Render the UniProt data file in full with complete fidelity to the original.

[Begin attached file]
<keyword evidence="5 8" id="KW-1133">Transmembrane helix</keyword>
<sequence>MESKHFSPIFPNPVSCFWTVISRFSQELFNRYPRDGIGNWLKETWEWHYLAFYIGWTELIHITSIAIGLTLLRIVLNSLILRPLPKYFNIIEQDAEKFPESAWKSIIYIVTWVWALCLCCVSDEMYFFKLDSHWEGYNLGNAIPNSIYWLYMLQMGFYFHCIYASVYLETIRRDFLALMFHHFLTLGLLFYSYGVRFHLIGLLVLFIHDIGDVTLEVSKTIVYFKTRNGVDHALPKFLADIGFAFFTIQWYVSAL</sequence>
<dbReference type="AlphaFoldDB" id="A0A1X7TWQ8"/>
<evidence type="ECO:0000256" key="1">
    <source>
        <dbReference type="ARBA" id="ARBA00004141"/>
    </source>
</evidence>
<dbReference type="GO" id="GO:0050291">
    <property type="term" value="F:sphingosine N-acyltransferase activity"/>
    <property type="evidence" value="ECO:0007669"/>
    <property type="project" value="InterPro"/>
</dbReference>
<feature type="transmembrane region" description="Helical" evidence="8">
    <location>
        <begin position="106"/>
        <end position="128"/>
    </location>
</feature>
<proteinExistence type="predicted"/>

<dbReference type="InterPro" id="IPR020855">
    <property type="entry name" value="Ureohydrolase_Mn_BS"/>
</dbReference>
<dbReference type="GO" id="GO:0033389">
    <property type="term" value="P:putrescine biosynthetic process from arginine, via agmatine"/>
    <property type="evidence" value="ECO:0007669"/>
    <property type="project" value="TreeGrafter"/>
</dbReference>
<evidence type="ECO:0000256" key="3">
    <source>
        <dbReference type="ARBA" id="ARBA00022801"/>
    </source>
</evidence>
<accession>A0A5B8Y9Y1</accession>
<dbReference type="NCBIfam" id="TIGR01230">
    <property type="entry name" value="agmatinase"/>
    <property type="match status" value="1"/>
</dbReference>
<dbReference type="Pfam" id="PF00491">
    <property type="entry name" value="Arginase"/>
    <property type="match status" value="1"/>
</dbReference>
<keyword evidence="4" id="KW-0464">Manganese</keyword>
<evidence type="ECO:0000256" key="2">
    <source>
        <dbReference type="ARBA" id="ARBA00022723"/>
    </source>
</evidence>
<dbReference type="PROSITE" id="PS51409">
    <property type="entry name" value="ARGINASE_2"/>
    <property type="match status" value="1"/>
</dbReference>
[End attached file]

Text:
<keyword evidence="5 8" id="KW-1133">Transmembrane helix</keyword>
<sequence>MESKHFSPIFPNPVSCFWTVISRFSQELFNRYPRDGIGNWLKETWEWHYLAFYIGWTELIHITSIAIGLTLLRIVLNSLILRPLPKYFNIIEQDAEKFPESAWKSIIYIVTWVWALCLCCVSDEMYFFKLDSHWEGYNLGNAIPNSIYWLYMLQMGFYFHCIYASVYLETIRRDFLALMFHHFLTLGLLFYSYGVRFHLIGLLVLFIHDIGDVTLEVSKTIVYFKTRNGVDHALPKFLADIGFAFFTIQWYVSAL</sequence>
<dbReference type="AlphaFoldDB" id="A0A1X7TWQ8"/>
<evidence type="ECO:0000256" key="1">
    <source>
        <dbReference type="ARBA" id="ARBA00004141"/>
    </source>
</evidence>
<dbReference type="GO" id="GO:0050291">
    <property type="term" value="F:sphingosine N-acyltransferase activity"/>
    <property type="evidence" value="ECO:0007669"/>
    <property type="project" value="InterPro"/>
</dbReference>
<feature type="transmembrane region" description="Helical" evidence="8">
    <location>
        <begin position="106"/>
        <end position="128"/>
    </location>
</feature>
<proteinExistence type="predicted"/>

<dbReference type="InterPro" id="IPR020855">
    <property type="entry name" value="Ureohydrolase_Mn_BS"/>
</dbReference>
<dbReference type="GO" id="GO:0033389">
    <property type="term" value="P:putrescine biosynthetic process from arginine, via agmatine"/>
    <property type="evidence" value="ECO:0007669"/>
    <property type="project" value="TreeGrafter"/>
</dbReference>
<evidence type="ECO:0000256" key="3">
    <source>
        <dbReference type="ARBA" id="ARBA00022801"/>
    </source>
</evidence>
<accession>A0A5B8Y9Y1</accession>
<dbReference type="NCBIfam" id="TIGR01230">
    <property type="entry name" value="agmatinase"/>
    <property type="match status" value="1"/>
</dbReference>
<dbReference type="Pfam" id="PF00491">
    <property type="entry name" value="Arginase"/>
    <property type="match status" value="1"/>
</dbReference>
<keyword evidence="4" id="KW-0464">Manganese</keyword>
<evidence type="ECO:0000256" key="2">
    <source>
        <dbReference type="ARBA" id="ARBA00022723"/>
    </source>
</evidence>
<dbReference type="PROSITE" id="PS51409">
    <property type="entry name" value="ARGINASE_2"/>
    <property type="match status" value="1"/>
</dbReference>